Apollo 11: Pioneering Modern PR

A half century ago, an estimated 650 million people watched the Apollo 11 moon landing. It was, at the time, the largest TV audience ever. NASA’s live broadcast held the world’s attention as the lunar lander descended to the surface, climaxing in Neil Armstrong’s now immortal comment, “One small step for man, one giant leap for mankind.”

The moon landing changed PR

The event that changed humanity also changed public relations. It gives us lessons we apply to every client.

Imagine, though, if NASA had decided, instead of live TV, to wait until the moon landing was a success, and then issue a press release. The news may have read something like this:

NASA announced this morning that astronauts are on their way back to earth after reaching the surface of the moon. Astronauts Neil Armstrong and Buzz Aldrin landed on the moon yesterday, with Armstrong becoming the first human to set foot on the surface. According to the space agency, Armstrong commented, “One small step for man, one giant leap for mankind.”

Going to the moon took courage; so did NASA’s PR

One of the greatest achievements of the 20th century would have been another news story competing against the ongoing coverage of social unrest, the civil rights movement and opposition to the war in Vietnam.

Yet, NASA had good reason to be cautious. The majority of Americans, and many scientists, did not support a manned mission to the moon. Political support was waning. Failure on live TV would have been disastrous for the agency, and a global embarrassment for the US during the Cold War race to the moon. Waiting until after the moon landing would have been the safer public relations approach.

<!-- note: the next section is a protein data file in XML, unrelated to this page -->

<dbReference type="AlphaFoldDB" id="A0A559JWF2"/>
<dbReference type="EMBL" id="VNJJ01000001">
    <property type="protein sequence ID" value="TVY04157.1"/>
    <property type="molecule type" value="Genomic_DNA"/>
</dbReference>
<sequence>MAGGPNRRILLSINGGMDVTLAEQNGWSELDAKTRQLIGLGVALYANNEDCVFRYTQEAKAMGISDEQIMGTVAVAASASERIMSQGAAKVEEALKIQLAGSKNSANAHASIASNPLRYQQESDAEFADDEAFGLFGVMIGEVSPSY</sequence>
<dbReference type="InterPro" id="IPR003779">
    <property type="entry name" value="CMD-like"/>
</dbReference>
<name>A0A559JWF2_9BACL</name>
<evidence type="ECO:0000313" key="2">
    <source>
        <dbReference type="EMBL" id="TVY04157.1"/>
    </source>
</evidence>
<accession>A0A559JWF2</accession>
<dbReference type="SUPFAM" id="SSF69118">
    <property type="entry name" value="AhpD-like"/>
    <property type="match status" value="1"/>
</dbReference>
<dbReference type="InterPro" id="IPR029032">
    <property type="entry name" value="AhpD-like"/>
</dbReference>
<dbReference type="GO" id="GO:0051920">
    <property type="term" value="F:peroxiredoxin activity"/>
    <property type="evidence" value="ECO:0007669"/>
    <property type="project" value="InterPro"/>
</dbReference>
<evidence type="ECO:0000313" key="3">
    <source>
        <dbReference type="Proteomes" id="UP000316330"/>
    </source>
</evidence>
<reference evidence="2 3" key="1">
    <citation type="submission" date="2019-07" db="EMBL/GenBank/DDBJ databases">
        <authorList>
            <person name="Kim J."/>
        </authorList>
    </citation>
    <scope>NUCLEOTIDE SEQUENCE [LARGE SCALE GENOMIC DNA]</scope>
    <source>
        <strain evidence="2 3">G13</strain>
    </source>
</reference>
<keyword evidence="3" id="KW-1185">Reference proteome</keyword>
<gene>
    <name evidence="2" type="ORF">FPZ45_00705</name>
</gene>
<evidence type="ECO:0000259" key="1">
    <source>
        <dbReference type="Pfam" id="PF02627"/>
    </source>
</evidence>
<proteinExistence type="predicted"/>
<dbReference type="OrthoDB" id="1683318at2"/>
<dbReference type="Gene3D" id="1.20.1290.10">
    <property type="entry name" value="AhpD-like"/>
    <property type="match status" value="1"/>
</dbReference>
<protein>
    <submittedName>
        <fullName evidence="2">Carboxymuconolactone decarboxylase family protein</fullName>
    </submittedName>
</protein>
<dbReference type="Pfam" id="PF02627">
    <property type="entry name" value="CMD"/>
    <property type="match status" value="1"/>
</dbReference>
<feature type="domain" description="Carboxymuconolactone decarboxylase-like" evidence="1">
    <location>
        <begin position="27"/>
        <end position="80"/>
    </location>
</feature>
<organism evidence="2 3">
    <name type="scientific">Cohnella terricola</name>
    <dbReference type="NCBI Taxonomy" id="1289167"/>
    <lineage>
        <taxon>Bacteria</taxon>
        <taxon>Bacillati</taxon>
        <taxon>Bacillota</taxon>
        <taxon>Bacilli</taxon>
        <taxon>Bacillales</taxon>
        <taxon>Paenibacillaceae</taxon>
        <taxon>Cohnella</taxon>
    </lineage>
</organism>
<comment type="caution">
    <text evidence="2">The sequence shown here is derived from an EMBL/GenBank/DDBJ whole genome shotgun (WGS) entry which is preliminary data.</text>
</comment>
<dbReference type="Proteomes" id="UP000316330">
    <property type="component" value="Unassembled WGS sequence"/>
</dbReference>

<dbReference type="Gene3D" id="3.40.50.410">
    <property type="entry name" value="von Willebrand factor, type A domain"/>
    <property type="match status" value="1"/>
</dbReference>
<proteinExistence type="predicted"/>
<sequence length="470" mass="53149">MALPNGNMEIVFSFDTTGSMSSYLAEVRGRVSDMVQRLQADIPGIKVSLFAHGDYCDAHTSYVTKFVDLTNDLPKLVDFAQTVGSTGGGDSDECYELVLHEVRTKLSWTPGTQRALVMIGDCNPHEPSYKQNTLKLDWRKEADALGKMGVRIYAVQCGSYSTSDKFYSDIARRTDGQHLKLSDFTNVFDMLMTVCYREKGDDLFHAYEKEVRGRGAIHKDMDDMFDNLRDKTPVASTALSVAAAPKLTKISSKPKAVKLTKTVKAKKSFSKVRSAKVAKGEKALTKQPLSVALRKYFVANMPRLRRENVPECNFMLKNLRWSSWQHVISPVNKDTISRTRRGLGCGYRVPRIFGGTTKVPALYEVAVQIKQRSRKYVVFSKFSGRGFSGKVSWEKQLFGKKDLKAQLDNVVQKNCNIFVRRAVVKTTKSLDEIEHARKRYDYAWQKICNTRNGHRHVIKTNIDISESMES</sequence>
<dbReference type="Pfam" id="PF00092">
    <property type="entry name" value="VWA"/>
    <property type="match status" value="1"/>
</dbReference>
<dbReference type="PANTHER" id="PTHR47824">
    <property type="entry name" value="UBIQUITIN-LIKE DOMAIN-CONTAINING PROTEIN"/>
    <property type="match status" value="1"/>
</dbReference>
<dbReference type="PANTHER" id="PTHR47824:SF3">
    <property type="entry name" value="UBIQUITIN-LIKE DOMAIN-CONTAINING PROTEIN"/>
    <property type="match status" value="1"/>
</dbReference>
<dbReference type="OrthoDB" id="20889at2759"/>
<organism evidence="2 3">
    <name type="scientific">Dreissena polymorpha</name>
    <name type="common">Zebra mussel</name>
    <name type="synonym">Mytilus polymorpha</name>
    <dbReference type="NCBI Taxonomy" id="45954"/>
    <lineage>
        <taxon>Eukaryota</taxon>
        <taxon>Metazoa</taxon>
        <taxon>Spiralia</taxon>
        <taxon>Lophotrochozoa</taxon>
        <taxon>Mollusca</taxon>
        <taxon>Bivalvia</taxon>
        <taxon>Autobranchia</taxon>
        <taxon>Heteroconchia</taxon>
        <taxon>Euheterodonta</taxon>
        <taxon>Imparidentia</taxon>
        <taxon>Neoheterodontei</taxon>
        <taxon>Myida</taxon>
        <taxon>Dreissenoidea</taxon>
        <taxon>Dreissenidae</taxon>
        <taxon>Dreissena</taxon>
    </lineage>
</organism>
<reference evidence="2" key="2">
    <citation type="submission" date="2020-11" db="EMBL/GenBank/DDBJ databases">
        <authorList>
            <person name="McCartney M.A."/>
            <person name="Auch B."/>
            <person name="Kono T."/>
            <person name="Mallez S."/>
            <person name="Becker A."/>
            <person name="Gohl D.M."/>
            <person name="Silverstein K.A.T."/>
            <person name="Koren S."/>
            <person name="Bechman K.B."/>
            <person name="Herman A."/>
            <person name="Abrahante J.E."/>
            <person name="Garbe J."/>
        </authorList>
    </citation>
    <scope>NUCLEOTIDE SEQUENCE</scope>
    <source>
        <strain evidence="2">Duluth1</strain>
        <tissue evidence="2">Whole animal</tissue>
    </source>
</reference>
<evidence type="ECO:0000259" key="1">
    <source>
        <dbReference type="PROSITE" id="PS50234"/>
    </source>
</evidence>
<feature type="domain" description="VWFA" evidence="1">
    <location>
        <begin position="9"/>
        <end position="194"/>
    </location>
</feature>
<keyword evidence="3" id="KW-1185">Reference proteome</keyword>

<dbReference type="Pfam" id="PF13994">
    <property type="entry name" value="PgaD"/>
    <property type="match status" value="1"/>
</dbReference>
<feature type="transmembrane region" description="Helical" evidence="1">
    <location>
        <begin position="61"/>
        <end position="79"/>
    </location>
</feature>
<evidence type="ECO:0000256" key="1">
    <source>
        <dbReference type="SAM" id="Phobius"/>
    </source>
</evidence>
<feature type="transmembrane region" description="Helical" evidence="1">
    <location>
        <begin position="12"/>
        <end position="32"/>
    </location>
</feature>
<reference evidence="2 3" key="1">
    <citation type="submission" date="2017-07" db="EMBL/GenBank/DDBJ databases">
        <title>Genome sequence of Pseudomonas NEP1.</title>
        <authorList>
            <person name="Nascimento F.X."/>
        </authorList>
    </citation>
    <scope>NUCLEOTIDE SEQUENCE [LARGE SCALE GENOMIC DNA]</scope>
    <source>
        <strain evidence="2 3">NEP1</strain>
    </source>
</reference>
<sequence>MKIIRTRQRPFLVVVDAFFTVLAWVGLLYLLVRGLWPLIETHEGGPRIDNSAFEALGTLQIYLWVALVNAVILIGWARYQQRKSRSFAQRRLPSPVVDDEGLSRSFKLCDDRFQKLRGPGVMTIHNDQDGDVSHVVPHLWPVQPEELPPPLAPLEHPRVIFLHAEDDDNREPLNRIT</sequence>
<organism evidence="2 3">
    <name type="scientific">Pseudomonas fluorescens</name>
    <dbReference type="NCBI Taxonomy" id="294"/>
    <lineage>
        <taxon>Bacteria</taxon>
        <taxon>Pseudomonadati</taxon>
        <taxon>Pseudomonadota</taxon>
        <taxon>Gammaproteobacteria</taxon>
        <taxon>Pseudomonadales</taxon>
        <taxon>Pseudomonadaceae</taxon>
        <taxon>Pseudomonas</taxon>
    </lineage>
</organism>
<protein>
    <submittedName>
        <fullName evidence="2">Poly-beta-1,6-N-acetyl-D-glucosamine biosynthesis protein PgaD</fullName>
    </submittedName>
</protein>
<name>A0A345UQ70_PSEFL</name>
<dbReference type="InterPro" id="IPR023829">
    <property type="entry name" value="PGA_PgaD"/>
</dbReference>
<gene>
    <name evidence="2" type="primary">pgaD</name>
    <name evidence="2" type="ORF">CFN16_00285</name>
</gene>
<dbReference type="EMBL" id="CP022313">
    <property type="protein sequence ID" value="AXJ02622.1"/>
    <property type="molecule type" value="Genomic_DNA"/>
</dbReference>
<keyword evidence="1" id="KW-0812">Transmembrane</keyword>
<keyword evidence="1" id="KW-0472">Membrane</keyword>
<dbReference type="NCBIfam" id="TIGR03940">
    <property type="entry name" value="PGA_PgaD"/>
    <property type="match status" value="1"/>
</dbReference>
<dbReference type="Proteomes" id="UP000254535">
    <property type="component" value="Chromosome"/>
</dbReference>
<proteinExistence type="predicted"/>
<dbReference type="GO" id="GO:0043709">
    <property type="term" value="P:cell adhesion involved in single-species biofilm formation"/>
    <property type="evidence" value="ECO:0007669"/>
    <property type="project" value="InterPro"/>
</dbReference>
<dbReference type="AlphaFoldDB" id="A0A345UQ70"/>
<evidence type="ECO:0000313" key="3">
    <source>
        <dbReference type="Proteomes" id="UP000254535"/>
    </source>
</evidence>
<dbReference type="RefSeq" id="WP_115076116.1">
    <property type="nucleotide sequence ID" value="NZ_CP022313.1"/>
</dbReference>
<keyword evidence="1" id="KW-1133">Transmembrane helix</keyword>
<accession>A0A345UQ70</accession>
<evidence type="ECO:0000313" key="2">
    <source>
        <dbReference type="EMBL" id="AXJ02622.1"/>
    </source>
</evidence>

Instead, NASA created what may well be the greatest public relations campaign in the history of mass media. It becames the world’s first viral event, built upon tactics NASA pioneered throughout the first decade of its manned space program.   

  • Announce bold goals; the risk is worth the reward. “And they lived happily ever after” is a statement, not a story.
  • Humanize the story by featuring people in the narrative. From the very beginning, NASA promoted its astronauts.
  • Identify spokespersons from within the program. NASA chose Neil Armstrong to be first on the moon first in part because they felt he would be the better spokesperson.
    • Give the media access. From astronaut interviews through facility tours to live feeds from space, NASA provided reporters the raw elements to tell newsworthy stories.
  • Bring people along for the journey; engagement and transparency build trust. (Multiple milestones also provide multiple PR opportunities.)

We identify the right tactics to tell your story

Not all of these tactics are right for every PR opportunity. Announcing a new product in advance could tip off the competition. The people involved in a program may not be good spokespersons. Behind the scenes may not be a good visual.

But one thing is certain: an effective campaign is far more than a press release. We work to identity the right tactics, minimizing risk and maximizing opportunity, to build an ongoing campaign that drives engagement and long-lasting loyalty.

Read More Blog

Post A Comment